|Linux & Unix Commands - Search Man Pages
CLOSE(2) Linux Programmer's Manual CLOSE(2)
close - close a file descriptor
int close(int fd);
close closes a file descriptor, so that it no longer refers to any file and may be reused.
Any locks held on the file it was associated with, and owned by the process, are removed
(regardless of the file descriptor that was used to obtain the lock).
If fd is the last copy of a particular file descriptor the resources associated with it
are freed; if the descriptor was the last reference to a file which has been removed using
unlink(2) the file is deleted.
close returns zero on success, or -1 if an error occurred.
EBADF fd isn't a valid open file descriptor.
EINTR The close() call was interrupted by a signal.
EIO An I/O error occurred.
SVr4, SVID, POSIX, X/OPEN, BSD 4.3. SVr4 documents an additional ENOLINK error condition.
Not checking the return value of close is a common but nevertheless serious programming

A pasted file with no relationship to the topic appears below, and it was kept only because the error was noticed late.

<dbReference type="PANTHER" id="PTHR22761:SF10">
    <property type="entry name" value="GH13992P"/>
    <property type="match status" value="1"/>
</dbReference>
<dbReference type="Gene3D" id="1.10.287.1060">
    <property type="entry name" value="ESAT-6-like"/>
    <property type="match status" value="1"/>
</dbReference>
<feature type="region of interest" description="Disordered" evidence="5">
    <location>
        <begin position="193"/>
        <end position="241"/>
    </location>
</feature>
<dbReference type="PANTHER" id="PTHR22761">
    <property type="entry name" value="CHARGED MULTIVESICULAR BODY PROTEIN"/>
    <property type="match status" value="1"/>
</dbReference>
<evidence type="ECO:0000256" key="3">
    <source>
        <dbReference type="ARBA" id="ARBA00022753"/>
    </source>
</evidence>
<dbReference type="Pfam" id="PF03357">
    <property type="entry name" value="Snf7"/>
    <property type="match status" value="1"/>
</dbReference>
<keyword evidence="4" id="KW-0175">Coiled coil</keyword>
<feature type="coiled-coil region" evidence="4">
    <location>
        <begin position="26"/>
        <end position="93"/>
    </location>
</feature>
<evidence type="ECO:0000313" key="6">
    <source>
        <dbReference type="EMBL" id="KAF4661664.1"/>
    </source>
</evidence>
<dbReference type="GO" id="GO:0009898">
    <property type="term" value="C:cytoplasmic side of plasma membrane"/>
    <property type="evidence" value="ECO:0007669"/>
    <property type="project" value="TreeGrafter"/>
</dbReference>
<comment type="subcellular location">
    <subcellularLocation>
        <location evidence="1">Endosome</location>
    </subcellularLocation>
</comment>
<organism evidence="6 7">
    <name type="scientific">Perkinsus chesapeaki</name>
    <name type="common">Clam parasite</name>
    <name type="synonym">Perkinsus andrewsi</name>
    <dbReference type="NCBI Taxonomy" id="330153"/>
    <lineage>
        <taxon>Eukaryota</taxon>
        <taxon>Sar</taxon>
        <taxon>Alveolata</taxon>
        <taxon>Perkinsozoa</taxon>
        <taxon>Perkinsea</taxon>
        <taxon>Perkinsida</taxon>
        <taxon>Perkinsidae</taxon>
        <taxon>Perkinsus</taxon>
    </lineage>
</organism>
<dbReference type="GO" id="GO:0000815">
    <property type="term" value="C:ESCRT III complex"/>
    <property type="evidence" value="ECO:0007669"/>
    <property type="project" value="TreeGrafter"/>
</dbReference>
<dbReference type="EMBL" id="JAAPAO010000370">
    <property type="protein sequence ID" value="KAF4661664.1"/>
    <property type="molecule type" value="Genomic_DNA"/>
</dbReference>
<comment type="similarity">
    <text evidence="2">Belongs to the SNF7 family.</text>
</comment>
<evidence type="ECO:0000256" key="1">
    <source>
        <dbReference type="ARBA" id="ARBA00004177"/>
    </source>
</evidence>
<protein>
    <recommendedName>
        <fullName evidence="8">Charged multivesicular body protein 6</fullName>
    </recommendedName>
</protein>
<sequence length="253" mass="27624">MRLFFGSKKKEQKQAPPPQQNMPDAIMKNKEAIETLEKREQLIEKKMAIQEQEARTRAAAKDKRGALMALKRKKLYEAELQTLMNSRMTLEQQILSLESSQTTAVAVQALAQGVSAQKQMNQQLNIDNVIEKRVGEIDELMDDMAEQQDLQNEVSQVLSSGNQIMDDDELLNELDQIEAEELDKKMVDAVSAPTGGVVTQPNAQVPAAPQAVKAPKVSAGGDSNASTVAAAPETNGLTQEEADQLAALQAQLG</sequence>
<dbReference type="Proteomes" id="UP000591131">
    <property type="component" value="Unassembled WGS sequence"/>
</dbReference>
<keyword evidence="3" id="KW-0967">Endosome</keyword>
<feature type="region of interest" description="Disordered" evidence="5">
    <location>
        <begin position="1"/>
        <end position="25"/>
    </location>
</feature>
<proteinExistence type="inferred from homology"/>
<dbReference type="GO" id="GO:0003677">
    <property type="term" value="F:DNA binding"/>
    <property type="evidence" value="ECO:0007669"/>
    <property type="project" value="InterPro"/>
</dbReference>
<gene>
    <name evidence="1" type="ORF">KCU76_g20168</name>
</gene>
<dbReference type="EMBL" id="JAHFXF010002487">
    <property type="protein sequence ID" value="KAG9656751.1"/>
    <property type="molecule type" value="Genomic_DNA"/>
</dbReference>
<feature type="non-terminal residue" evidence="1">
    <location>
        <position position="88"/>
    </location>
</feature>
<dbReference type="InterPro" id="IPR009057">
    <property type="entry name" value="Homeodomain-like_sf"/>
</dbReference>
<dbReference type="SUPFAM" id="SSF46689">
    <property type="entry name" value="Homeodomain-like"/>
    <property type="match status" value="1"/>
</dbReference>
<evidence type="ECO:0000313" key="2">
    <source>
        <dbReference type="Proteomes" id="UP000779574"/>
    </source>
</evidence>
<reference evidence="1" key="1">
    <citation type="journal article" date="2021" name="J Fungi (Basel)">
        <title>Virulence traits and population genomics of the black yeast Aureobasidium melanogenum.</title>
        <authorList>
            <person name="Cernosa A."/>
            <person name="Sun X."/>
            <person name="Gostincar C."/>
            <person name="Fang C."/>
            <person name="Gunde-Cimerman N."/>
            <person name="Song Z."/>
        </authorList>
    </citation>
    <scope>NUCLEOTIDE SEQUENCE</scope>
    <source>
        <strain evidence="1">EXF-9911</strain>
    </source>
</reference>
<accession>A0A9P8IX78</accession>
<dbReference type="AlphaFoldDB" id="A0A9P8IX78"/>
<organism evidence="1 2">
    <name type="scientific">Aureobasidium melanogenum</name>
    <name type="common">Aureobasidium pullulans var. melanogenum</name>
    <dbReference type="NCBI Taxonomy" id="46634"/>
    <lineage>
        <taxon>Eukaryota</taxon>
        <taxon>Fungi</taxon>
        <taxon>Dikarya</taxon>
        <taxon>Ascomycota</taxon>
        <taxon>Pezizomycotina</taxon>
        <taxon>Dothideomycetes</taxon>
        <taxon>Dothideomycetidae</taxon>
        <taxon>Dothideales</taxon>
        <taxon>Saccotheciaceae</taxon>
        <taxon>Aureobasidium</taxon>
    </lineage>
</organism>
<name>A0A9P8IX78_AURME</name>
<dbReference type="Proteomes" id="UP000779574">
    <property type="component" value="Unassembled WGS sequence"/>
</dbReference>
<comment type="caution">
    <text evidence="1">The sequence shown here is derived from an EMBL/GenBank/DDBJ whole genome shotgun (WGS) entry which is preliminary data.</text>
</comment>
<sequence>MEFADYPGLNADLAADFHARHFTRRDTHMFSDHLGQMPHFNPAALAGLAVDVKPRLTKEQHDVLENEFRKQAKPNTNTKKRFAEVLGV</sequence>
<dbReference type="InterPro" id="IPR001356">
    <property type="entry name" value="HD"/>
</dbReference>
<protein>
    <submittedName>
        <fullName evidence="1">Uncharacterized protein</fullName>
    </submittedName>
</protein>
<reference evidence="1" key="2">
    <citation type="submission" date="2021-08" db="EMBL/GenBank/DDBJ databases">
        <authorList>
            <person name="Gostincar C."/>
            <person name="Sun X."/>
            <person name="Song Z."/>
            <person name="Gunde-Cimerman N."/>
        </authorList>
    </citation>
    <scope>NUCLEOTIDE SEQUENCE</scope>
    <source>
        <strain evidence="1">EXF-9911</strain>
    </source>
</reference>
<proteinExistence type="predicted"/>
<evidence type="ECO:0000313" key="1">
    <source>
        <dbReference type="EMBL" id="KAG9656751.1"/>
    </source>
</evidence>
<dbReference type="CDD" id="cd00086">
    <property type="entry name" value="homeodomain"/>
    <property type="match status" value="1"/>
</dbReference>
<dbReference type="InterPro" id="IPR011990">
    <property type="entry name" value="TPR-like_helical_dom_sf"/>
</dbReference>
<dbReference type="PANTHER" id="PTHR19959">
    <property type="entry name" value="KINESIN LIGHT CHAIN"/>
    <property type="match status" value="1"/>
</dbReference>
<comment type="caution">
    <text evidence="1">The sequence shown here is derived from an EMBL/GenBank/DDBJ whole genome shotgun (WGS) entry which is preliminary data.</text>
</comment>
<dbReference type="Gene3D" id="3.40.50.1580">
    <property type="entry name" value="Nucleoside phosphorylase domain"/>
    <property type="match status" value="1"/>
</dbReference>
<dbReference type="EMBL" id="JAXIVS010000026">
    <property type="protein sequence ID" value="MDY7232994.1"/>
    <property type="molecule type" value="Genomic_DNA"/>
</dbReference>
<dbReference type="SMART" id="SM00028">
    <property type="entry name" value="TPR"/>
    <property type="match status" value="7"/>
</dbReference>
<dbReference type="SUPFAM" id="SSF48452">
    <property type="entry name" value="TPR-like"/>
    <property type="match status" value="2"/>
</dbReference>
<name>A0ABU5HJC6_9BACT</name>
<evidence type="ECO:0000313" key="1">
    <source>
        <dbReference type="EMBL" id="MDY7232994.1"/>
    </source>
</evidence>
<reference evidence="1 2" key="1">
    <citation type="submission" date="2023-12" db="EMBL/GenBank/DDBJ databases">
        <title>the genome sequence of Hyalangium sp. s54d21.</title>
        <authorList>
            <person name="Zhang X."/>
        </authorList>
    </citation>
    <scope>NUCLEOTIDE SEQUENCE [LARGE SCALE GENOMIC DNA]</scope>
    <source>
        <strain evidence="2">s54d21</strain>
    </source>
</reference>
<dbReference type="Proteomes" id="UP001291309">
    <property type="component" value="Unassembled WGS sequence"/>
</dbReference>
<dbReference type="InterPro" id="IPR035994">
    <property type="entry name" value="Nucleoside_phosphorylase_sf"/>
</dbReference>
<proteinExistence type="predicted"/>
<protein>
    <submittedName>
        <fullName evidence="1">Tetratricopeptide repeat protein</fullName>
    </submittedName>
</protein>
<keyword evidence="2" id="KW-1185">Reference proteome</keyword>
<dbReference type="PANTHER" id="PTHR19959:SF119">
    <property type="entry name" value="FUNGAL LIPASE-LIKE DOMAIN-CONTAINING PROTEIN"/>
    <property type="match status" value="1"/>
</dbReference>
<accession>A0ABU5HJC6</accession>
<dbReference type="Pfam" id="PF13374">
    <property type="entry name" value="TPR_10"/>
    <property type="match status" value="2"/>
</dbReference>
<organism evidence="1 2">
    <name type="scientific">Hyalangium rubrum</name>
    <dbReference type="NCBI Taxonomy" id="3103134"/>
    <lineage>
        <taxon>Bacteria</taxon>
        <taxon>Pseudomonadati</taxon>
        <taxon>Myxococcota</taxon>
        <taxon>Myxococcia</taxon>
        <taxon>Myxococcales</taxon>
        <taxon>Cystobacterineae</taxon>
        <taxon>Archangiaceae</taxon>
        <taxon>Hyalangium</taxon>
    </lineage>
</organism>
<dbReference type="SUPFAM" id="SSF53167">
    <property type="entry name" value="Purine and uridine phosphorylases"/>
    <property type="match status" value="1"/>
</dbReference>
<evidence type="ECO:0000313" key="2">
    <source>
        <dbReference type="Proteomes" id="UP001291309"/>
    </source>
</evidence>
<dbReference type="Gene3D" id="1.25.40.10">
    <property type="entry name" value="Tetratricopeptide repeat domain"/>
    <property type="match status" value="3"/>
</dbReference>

error. It is quite possible that errors on a previous write(2) operation are first
reported at the final close. Not checking the return value when closing the file may lead
to silent loss of data. This can especially be observed with NFS and disk quotas.
A successful close does not guarantee that the data has been successfully saved to disk,
as the kernel defers writes. It is not common for a filesystem to flush the buffers when
the stream is closed. If you need to be sure that the data is physically stored use
fsync(2). (It will depend on the disk hardware at this point.)
open(2), fcntl(2), shutdown(2), unlink(2), fclose(3), fsync(2)
All times are GMT -4. The time now is 08:06 PM.